Our team has grown from 2 to 12 over the past year, and despite - or perhaps because of - the diversity of people, I feel a strong personal connection with each of the members, above and beyond the professional dimensions of our relationship(s). In fact, it is these personal bonds - that also extend to many other members of the lab (which, under John Shen's leadership, has grown from 20 to 50), as well as people from other parts of Nokia - that I am saddest about leaving. I know from past experience that some of these relationships will persist well beyond the termination of my employment (January 25) ... but I also know that many of them will fade over time. I am grateful to have been a part of the Nokia family in Palo Alto, and to have had the opportunity to connect deeply with many people in ways that transcend "work".
Having recently written about the importance of aligning talents with roles in creating a high performance team, I can honestly say that I have never worked in an environment where I felt my talents – the things I cannot help but do (or, more formally, “recurring patterns of thought, feeling or behavior that can be productively applied”) – have been so well supported, or where I felt I could contribute so easily and effectively by simply doing what comes naturally to me: winning others over, connecting, relating, ideating and adapting (my top 5 talents, according to the Clifton StrengthsFinder).
So, one might wonder, why have I decided to leave such a supportive environment? In a nutshell, it is because my conversations with key members of the executive team at MyStrands lead me to believe that I will be similarly well-supported in engaging my talents there, and that my new role in setting up and coordinating the activities in a new lab will enable me to make even more significant contributions at MyStrands than at Nokia, through practicing what I’ve been preaching about leadership, innovation and – of course – helping people relate to the people, places and things around them ... and doing so closer to home, enabling me to strengthen relationships with my family and friends in the Seattle area.
Essentially, I am leaving the best job I've ever had for another job I believe I will love even more.
In making my decision, I've applied the No-Lose Decision Model from Susan Jeffers' book, Feal the Fear and Do It Anyway. I shared this model in a blog post during my last major transition (when I decided to join Nokia), and want to repeat it here, because I've found it very useful (again) ... and it may prove useful to others:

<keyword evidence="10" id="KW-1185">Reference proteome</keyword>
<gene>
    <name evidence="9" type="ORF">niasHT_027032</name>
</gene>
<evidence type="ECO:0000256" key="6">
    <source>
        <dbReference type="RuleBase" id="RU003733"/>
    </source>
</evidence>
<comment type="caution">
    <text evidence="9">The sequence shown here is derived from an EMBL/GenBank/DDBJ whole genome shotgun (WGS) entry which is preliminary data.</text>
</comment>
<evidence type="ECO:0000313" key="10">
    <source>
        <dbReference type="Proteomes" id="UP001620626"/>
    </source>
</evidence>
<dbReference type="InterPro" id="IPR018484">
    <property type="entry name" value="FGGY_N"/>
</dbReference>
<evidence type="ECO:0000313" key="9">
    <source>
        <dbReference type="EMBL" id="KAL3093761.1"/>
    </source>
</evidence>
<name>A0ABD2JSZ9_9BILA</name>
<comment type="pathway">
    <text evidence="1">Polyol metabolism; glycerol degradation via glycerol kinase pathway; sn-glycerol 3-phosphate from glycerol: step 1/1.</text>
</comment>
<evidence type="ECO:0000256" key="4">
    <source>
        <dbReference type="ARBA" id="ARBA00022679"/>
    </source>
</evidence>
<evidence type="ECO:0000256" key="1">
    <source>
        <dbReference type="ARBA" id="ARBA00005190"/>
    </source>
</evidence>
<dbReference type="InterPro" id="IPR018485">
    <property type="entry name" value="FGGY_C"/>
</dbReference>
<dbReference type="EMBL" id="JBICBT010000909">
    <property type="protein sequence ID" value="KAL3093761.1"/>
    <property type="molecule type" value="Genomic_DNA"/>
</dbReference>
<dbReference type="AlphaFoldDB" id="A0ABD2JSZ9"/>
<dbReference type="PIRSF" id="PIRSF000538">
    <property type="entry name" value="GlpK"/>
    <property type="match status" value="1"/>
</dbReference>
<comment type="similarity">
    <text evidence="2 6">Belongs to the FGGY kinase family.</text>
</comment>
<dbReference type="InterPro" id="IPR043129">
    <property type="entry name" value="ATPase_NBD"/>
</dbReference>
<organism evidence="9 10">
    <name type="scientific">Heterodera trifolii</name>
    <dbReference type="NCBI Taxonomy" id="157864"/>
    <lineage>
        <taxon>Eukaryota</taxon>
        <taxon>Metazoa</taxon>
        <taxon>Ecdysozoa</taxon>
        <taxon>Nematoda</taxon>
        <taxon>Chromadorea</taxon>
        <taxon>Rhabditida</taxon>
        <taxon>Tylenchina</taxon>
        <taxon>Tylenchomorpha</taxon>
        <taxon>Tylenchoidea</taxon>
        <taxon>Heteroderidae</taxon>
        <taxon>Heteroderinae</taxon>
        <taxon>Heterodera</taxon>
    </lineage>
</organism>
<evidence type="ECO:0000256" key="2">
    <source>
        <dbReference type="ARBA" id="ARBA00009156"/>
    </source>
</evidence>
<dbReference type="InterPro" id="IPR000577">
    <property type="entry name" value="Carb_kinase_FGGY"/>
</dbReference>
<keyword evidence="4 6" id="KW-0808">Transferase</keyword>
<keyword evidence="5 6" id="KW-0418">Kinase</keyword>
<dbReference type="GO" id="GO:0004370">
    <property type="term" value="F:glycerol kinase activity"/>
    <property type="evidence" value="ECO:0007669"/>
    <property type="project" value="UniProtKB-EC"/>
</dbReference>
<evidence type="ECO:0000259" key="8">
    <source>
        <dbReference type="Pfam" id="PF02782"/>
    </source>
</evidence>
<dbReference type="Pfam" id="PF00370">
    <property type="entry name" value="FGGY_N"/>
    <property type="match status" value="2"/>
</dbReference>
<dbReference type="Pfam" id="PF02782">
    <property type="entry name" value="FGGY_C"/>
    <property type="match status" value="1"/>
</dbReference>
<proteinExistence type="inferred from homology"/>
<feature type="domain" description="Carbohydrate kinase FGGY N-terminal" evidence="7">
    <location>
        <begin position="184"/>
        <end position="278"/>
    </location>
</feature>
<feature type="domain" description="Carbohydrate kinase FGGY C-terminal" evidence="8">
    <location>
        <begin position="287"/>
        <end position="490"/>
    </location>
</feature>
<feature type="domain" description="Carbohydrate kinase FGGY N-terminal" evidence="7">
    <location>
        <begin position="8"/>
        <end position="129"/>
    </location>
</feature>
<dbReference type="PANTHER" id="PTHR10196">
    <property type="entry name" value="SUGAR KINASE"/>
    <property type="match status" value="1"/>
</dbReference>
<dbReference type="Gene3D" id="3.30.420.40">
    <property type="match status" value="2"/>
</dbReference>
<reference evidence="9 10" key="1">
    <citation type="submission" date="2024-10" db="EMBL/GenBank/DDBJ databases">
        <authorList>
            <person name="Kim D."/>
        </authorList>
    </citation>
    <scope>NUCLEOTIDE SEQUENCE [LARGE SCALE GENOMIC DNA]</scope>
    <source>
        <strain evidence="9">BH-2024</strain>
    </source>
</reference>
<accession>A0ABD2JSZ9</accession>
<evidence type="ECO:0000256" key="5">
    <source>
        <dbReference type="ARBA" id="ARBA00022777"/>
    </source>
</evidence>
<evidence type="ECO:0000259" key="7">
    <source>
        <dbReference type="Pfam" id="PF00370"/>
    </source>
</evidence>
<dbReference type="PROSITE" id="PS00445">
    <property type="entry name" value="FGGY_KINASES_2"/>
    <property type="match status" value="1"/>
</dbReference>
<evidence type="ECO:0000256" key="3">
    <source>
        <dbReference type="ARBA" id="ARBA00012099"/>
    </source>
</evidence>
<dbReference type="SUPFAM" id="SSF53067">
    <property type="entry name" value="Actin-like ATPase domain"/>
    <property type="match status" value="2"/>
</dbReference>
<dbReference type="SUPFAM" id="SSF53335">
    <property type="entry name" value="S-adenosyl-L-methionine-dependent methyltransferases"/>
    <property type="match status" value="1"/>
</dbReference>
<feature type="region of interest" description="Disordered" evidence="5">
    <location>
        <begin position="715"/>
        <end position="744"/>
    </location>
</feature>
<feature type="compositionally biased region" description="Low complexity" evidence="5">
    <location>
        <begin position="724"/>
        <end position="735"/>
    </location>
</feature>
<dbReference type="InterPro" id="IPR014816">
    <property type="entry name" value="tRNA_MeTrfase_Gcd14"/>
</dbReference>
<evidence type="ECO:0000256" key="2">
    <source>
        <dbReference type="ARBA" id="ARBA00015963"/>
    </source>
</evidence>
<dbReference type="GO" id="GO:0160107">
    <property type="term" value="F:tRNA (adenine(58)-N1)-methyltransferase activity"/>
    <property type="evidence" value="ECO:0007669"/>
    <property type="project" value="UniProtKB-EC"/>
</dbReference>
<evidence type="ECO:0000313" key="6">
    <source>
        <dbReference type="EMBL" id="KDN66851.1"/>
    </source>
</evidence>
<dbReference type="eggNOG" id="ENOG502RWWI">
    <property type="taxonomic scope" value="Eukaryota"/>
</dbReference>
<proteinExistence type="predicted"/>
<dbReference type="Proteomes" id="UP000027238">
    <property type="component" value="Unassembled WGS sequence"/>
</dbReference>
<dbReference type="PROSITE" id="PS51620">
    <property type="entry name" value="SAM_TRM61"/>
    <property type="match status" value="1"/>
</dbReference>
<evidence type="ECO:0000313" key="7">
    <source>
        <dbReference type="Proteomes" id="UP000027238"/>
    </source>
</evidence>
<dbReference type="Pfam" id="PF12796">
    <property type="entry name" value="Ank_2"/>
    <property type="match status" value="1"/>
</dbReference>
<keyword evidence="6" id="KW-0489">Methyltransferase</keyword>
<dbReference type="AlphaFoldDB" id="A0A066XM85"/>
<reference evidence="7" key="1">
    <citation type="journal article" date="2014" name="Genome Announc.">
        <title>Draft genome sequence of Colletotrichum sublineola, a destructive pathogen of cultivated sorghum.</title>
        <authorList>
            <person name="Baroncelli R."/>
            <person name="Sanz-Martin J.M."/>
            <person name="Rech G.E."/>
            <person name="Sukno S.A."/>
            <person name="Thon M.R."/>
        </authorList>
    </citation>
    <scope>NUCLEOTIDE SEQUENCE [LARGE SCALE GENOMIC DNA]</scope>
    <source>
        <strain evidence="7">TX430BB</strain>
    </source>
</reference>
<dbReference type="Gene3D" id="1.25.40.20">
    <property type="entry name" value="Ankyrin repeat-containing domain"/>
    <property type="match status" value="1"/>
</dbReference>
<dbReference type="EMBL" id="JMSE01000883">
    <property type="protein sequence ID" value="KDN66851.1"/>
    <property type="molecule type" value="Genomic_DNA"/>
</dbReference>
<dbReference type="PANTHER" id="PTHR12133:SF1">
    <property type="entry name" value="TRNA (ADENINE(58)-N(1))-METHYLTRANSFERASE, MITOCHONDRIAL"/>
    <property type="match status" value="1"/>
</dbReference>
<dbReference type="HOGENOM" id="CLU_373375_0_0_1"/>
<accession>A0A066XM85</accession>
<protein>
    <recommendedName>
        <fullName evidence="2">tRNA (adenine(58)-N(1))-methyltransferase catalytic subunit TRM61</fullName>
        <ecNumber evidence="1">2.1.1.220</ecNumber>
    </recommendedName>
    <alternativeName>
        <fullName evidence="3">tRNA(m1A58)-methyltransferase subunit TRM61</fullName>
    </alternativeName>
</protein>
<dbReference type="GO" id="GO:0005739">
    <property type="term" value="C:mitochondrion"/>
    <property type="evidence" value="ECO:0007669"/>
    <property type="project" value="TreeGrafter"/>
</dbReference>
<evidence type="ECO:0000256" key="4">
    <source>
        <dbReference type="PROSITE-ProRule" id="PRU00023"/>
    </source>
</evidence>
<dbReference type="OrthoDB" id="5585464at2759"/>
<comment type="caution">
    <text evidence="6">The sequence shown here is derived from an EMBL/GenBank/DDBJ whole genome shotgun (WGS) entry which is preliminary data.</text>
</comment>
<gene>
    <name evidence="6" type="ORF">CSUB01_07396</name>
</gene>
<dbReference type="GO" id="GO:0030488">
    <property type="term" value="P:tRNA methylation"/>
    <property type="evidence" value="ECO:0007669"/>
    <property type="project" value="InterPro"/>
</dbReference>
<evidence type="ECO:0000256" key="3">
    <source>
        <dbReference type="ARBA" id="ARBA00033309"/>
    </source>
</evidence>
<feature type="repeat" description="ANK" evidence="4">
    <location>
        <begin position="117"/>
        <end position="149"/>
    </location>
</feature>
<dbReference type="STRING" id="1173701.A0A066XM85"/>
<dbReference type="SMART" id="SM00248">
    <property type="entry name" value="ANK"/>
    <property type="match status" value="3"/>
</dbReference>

Before you make a decision:
- Focus immediately on the no-lose model (whichever path you choose will provide learning opportunities … even if it’s learning what you don’t like)
- Do your homework (talk to as many people as will listen … both to help clarify your own intention and to get alternative perspectives)
- Establish your priorities (which pathway is more in line with your overall goals in life – at the present time)
- Trust your impulses (your body gives you good clues about which way to go)
- Lighten up (it really doesn’t matter – it’s all part of a lifelong learning process)
After making a decision:
- Throw away the picture (if you focus on what you expected, you may miss the unexpected opportunities that arise along the new path you’ve chosen)
- Accept total responsibility for your decision (don’t give away your power)
- Don’t protect, correct (commit yourself to any decision you make and give it all you got … but if it doesn’t work out, change it!)
So, once again (or perhaps I should say "as usual"), I'm not sure what to expect, but I have high hopes that this new chapter of my career will unfold in ways that offer significant benefits for everyone involved. My experience at Nokia exceeded all my expectations, and I look forward to opening up new dimensions at MyStrands through which unexpected opportunities can be identified and embraced - by me and others.